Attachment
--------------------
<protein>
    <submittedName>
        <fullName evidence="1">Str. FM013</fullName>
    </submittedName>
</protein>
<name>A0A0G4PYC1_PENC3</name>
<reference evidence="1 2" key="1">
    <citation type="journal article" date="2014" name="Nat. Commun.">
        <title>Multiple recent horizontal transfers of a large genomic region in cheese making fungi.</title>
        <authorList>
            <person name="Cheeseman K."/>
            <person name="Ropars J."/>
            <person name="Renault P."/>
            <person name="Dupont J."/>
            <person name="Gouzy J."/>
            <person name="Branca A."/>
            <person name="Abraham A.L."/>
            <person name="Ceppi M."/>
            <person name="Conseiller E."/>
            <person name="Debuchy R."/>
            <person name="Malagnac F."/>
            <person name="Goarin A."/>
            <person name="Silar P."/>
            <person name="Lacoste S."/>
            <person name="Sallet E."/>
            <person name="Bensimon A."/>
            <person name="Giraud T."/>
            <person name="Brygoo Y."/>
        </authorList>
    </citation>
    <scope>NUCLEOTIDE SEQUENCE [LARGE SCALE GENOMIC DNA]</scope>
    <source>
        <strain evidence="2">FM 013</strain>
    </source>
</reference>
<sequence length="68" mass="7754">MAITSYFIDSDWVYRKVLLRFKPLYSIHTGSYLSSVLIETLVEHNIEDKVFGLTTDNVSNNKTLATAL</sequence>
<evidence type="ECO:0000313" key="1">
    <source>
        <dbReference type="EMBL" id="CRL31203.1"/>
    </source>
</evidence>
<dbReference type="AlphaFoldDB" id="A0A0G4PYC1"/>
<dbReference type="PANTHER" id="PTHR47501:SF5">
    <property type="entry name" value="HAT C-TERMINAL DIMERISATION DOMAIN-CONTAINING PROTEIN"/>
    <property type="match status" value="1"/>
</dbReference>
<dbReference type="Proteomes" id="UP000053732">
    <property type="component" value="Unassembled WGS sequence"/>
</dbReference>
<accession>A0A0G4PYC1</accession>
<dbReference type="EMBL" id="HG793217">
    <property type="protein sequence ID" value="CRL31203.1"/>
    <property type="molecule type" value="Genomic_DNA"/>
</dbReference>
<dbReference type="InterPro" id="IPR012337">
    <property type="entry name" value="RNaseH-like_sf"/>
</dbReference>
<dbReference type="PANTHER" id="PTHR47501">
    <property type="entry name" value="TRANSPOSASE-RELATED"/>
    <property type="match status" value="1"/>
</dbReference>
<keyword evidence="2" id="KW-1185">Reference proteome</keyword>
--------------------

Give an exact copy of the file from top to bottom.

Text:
<protein>
    <submittedName>
        <fullName evidence="1">Str. FM013</fullName>
    </submittedName>
</protein>
<name>A0A0G4PYC1_PENC3</name>
<reference evidence="1 2" key="1">
    <citation type="journal article" date="2014" name="Nat. Commun.">
        <title>Multiple recent horizontal transfers of a large genomic region in cheese making fungi.</title>
        <authorList>
            <person name="Cheeseman K."/>
            <person name="Ropars J."/>
            <person name="Renault P."/>
            <person name="Dupont J."/>
            <person name="Gouzy J."/>
            <person name="Branca A."/>
            <person name="Abraham A.L."/>
            <person name="Ceppi M."/>
            <person name="Conseiller E."/>
            <person name="Debuchy R."/>
            <person name="Malagnac F."/>
            <person name="Goarin A."/>
            <person name="Silar P."/>
            <person name="Lacoste S."/>
            <person name="Sallet E."/>
            <person name="Bensimon A."/>
            <person name="Giraud T."/>
            <person name="Brygoo Y."/>
        </authorList>
    </citation>
    <scope>NUCLEOTIDE SEQUENCE [LARGE SCALE GENOMIC DNA]</scope>
    <source>
        <strain evidence="2">FM 013</strain>
    </source>
</reference>
<sequence length="68" mass="7754">MAITSYFIDSDWVYRKVLLRFKPLYSIHTGSYLSSVLIETLVEHNIEDKVFGLTTDNVSNNKTLATAL</sequence>
<evidence type="ECO:0000313" key="1">
    <source>
        <dbReference type="EMBL" id="CRL31203.1"/>
    </source>
</evidence>
<dbReference type="AlphaFoldDB" id="A0A0G4PYC1"/>
<dbReference type="PANTHER" id="PTHR47501:SF5">
    <property type="entry name" value="HAT C-TERMINAL DIMERISATION DOMAIN-CONTAINING PROTEIN"/>
    <property type="match status" value="1"/>
</dbReference>
<dbReference type="Proteomes" id="UP000053732">
    <property type="component" value="Unassembled WGS sequence"/>
</dbReference>
<accession>A0A0G4PYC1</accession>
<dbReference type="EMBL" id="HG793217">
    <property type="protein sequence ID" value="CRL31203.1"/>
    <property type="molecule type" value="Genomic_DNA"/>
</dbReference>
<dbReference type="InterPro" id="IPR012337">
    <property type="entry name" value="RNaseH-like_sf"/>
</dbReference>
<dbReference type="PANTHER" id="PTHR47501">
    <property type="entry name" value="TRANSPOSASE-RELATED"/>
    <property type="match status" value="1"/>
</dbReference>
<keyword evidence="2" id="KW-1185">Reference proteome</keyword>